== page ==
ParentClick Ventura

Forced Family Fun?


The first time one of my teenage daughters said the words “forced family fun,” I will admit that I was offended. I did not like hearing the Sunday family hikes and picnics that our family takes characterized as “forced.” I did not like the sarcastic use of the word “fun. “ But there the words were, fresh and ugly, on a beautiful Sunday morning. Sometimes it’s not easy to be perceived as an uncool parent. The disparity in the fact that I look forward to this time with my family made the sting worse.

I had to think about the perception of our Sundays together. What was my position on forced family fun? What was I looking to get out of it? The answer was easy: exercise, unplugged teenagers, shared adventures (however small) and togetherness. My thinking made me look back on my own teenage years. Forced family fun is a tradition I have inherited. As a teenager, I remember having mixed feelings about some of our family outings. Then I realized something else.

The forced family fun outings are the things I remember most. Do I remember sitting around the house doing nothing special (it was reading magazines in my day.) Yes, vaguely. Do I remember an early morning drive up the coast with my parents and siblings to see enormous elephant seals on a stunning stretch of California beach for the first time? Yes, vividly. Do I remember the museum outings and picnics in the hills that my parents forced me into? Yes, vividly.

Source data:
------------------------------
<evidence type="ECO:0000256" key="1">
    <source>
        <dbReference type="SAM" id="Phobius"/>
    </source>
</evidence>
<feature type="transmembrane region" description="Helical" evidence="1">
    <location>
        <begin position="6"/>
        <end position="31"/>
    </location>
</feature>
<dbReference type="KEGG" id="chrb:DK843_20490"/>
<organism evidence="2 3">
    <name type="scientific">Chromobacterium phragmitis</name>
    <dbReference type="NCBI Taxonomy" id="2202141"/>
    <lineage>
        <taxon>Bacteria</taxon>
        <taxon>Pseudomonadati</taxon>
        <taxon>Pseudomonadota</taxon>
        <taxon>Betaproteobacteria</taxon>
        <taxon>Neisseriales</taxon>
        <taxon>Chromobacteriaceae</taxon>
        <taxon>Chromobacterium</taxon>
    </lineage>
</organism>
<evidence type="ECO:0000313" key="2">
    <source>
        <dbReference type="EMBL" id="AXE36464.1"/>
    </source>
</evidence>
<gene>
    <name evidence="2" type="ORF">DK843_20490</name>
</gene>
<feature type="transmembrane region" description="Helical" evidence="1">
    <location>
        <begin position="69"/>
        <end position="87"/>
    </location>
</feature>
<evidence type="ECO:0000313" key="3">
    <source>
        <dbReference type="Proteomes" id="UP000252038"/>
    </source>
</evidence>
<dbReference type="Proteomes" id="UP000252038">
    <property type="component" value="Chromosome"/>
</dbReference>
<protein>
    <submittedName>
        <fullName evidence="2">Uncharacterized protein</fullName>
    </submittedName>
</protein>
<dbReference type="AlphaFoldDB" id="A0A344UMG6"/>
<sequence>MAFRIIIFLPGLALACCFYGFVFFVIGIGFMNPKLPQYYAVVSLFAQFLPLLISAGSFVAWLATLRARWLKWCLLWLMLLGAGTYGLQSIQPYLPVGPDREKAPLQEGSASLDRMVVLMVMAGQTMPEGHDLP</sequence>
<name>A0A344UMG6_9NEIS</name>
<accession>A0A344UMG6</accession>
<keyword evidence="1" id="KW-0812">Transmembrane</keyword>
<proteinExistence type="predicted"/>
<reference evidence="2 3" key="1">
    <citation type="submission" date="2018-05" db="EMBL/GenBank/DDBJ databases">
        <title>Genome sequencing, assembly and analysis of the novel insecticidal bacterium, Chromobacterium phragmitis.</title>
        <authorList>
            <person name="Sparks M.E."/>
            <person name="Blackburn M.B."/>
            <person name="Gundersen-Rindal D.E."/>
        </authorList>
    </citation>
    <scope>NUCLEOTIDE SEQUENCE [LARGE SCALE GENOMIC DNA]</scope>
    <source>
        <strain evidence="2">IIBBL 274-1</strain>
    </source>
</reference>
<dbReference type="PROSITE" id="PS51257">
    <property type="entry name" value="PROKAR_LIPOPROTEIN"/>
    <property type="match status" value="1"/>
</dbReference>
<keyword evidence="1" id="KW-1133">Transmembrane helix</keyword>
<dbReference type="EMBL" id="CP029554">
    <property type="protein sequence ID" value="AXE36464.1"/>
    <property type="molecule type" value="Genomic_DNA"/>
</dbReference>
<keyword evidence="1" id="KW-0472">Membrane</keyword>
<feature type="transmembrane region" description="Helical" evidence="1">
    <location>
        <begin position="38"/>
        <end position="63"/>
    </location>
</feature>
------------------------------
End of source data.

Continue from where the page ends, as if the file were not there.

I asked myself another question. Are my teens going to be any less irritated with me if we just hang out at the house today? That answer was clear: no. They will be just as irritated. So that I will not sound like an extreme character, I believe in the importance of having lazy days. PJs until noon? Sometimes it’s exactly what is needed. But lazy days are just one thing on the à la carte menu of what to do with our all-too-scarce family time. I decided that just like I would not want my child to eat a hamburger and fries for every meal, I do not want to spend every Sunday afternoon in a teenage haze of sloth. It’s not good for them and it’s not good for me as a parent. Forced family fun and broccoli have more in common than I ever realized.

Even though it takes more effort to battle teenage inertia, even though I will be seen as woefully uncool, and even though I have learned that it can take several hours for teenage grumpiness to fade, the tradition of forced family fun remains intact in our household. Maybe my daughters, like me, will appreciate the effort we make when they are older and have children themselves. At the very least, I hope they will have a collection of memories that show our enthusiasm for spending time together. I also hope that they will understand the deeper message behind forced family fun: that we love them enough to fight for that time together.

[AUTHOR: Hilary Doubleday]

January 9, 2015

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